The dreaded first post… I will not drag this long. I am a passionate cigar smoker. I love cigars, and I consider them as one of the most captivating expressions of flavour. There is something special when smoking a 15-20 year old, well preserved cigar. With this blog, my aim to to review vintage cigars. Generally, cigars are considered as vintage, once they have passed the 10 year mark. Then they gain a musty, cheesy, earthy flavour, that can elevate a cigar to an almost mystical experience.
I am a tough critic though… but I am not tough just for the shake of it. I am tough because I steer away (or at least I try...) from emotional biases. My background in science kinda taught me that. I don’t care who made the cigar. I don’t care if it comes from Cuba, Nicaragua, Dominican Republic, Spain, France, Holland, Italy, Greece. I don’t care how nice was the person who sold me the cigar. I don’t care if it was the last cigar ever made by the most famous cigar roller. There is only one thing I care about:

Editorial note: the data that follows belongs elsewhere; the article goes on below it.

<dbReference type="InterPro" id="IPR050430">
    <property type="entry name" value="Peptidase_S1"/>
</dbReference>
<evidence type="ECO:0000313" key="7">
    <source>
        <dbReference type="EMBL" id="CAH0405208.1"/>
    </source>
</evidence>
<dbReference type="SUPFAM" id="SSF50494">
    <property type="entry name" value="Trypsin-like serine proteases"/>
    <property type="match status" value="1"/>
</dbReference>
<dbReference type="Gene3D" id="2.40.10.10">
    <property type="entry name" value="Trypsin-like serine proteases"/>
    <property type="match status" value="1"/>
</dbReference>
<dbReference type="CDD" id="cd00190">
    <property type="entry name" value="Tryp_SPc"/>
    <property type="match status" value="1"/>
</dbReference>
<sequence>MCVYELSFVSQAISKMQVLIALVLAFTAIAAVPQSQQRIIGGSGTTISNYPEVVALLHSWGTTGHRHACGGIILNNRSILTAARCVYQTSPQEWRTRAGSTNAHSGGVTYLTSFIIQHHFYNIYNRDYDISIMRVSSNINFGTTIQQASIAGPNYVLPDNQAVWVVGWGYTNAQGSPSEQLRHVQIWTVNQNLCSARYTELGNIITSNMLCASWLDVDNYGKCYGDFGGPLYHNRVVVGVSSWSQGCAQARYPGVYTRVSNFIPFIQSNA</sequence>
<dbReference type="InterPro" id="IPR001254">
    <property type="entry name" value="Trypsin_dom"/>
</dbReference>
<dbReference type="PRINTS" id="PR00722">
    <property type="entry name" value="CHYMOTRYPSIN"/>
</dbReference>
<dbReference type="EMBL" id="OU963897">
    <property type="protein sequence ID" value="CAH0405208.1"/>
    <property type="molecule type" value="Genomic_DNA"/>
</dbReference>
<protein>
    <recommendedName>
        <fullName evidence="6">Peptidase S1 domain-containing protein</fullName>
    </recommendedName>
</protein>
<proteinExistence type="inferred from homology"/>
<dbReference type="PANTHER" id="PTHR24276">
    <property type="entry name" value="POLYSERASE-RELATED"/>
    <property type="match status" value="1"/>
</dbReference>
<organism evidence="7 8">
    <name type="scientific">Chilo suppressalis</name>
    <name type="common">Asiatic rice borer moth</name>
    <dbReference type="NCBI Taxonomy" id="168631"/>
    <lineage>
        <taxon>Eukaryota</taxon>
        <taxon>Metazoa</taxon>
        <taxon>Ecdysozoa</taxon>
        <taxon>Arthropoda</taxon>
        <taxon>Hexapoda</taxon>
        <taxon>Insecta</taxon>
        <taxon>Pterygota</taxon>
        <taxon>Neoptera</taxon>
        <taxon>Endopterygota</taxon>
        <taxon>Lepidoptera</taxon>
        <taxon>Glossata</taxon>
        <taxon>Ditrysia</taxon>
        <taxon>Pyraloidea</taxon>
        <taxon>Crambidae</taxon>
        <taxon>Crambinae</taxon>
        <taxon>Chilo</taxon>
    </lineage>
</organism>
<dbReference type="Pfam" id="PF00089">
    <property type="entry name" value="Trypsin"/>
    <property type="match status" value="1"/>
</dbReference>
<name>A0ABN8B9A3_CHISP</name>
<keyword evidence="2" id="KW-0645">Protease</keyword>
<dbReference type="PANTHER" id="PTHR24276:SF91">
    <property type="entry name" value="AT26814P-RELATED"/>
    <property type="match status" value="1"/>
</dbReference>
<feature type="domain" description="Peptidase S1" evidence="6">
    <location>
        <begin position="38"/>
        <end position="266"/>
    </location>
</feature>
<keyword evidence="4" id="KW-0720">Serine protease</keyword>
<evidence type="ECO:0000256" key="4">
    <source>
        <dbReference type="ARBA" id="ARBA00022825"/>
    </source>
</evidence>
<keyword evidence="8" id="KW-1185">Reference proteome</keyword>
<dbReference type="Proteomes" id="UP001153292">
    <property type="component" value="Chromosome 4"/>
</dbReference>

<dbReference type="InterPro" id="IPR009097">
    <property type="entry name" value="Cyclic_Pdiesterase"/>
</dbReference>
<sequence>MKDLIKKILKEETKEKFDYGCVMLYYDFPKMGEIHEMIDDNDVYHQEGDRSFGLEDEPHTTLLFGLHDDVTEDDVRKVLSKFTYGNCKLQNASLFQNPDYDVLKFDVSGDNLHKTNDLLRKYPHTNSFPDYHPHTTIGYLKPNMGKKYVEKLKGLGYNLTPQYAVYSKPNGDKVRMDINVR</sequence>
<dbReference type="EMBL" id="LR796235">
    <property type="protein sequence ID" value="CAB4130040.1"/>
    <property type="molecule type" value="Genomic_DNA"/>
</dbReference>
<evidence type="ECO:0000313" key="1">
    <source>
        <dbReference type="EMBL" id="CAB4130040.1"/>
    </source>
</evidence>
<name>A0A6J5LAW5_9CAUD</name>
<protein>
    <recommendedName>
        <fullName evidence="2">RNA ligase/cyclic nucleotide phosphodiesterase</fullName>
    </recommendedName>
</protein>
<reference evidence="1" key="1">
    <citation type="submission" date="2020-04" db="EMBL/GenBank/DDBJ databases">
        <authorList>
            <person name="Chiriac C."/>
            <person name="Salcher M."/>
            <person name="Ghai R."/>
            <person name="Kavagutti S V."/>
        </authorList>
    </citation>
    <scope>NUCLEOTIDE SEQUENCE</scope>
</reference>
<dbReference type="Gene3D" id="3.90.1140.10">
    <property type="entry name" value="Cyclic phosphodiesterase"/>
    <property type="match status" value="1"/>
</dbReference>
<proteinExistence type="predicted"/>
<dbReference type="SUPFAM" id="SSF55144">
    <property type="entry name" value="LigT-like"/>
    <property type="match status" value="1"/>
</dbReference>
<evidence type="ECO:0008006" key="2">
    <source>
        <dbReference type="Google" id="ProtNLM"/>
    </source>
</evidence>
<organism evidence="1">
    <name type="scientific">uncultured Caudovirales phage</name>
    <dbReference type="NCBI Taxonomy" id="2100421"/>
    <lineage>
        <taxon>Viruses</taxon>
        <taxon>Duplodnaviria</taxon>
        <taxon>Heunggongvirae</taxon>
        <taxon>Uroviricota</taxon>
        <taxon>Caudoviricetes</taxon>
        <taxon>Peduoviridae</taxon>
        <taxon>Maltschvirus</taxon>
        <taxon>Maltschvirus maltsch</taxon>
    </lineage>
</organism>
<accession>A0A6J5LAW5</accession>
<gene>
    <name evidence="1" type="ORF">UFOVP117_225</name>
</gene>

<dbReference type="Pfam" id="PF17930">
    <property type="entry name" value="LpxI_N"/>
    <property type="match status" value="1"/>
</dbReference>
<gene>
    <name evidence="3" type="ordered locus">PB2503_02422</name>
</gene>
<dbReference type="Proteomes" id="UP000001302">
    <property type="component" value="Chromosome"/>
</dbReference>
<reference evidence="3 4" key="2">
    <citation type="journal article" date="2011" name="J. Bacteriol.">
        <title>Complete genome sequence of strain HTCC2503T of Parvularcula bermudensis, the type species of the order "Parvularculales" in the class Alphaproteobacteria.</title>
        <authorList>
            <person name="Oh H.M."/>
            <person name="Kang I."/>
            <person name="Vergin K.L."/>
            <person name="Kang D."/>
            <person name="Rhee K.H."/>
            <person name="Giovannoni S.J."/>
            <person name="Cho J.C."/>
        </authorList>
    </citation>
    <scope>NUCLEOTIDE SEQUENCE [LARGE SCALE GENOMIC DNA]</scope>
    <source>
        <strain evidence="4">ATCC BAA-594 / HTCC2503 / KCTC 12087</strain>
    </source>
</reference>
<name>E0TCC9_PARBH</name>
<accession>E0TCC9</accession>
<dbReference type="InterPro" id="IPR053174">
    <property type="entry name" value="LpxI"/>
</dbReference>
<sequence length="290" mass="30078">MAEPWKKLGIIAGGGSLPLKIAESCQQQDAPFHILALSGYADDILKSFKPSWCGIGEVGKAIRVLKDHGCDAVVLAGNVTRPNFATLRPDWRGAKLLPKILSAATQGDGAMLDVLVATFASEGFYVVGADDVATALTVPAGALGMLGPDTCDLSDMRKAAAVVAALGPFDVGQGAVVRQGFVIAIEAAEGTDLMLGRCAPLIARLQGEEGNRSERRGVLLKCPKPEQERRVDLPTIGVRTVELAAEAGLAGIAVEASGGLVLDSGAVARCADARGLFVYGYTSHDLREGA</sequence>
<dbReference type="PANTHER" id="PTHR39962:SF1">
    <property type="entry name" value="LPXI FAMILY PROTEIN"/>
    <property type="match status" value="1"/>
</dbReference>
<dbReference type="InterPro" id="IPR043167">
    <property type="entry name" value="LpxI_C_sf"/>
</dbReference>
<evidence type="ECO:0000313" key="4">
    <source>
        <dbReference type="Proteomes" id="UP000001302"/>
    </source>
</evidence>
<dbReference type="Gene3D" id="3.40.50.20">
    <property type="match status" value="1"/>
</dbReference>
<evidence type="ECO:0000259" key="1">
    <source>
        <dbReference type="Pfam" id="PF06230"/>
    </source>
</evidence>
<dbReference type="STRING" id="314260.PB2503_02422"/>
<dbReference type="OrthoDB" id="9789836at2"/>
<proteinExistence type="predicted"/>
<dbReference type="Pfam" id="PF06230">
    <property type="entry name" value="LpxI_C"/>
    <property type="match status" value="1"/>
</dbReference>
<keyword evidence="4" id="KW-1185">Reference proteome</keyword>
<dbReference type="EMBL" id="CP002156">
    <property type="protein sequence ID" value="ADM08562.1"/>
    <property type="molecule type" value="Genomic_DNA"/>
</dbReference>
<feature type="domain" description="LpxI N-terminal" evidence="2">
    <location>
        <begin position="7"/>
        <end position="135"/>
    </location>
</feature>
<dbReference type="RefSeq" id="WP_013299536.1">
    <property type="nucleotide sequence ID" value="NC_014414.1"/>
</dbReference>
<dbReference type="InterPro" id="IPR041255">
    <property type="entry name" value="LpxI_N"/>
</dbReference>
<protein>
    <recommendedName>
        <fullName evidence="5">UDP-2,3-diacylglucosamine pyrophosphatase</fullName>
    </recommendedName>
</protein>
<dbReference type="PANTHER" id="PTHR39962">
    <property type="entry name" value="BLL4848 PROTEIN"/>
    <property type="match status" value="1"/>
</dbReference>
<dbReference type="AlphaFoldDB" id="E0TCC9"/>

I buy my cigars from well established London merchants, which are famous that store such cigars. I will let you know where each cigar was bought.
I will score a cigar with a scale from 1 (being the lowest score) to 5 (highest). no 4.5 scores, not 4+, just a simple 1-5. I think that is enough to convey the general quality of the cigar. I do not like those 100 point scales, I find the information they offer redundant. What is the real difference between a 92 and a 93 cigar?? In fact, implicitly those 100 point scales are 5 point scales… I will concentrate more on the flavours of each cigar, but don’t expect long, poetic, complicated descriptions. I will try to keep everything succinct and to the point. I know that sometimes this might sound as exciting as listing the ingredients of a detergent, but I think it is the only way to convey what I want: the true essence of the cigar flavour.
I admit, smoking a cigar 30-40 years old does induce strong emotions, especially if the cigar tastes amazing! But I strongly believe that describing emotions, along with flavours, actually robs the reader from developing freely their own emotions. It happens to me when I read reviews. It is an interesting read, but I feel this emotional priming affects the way I feel about a cigar when I smoke it.
Check back tomorrow for my first review. It is going to be a really special one!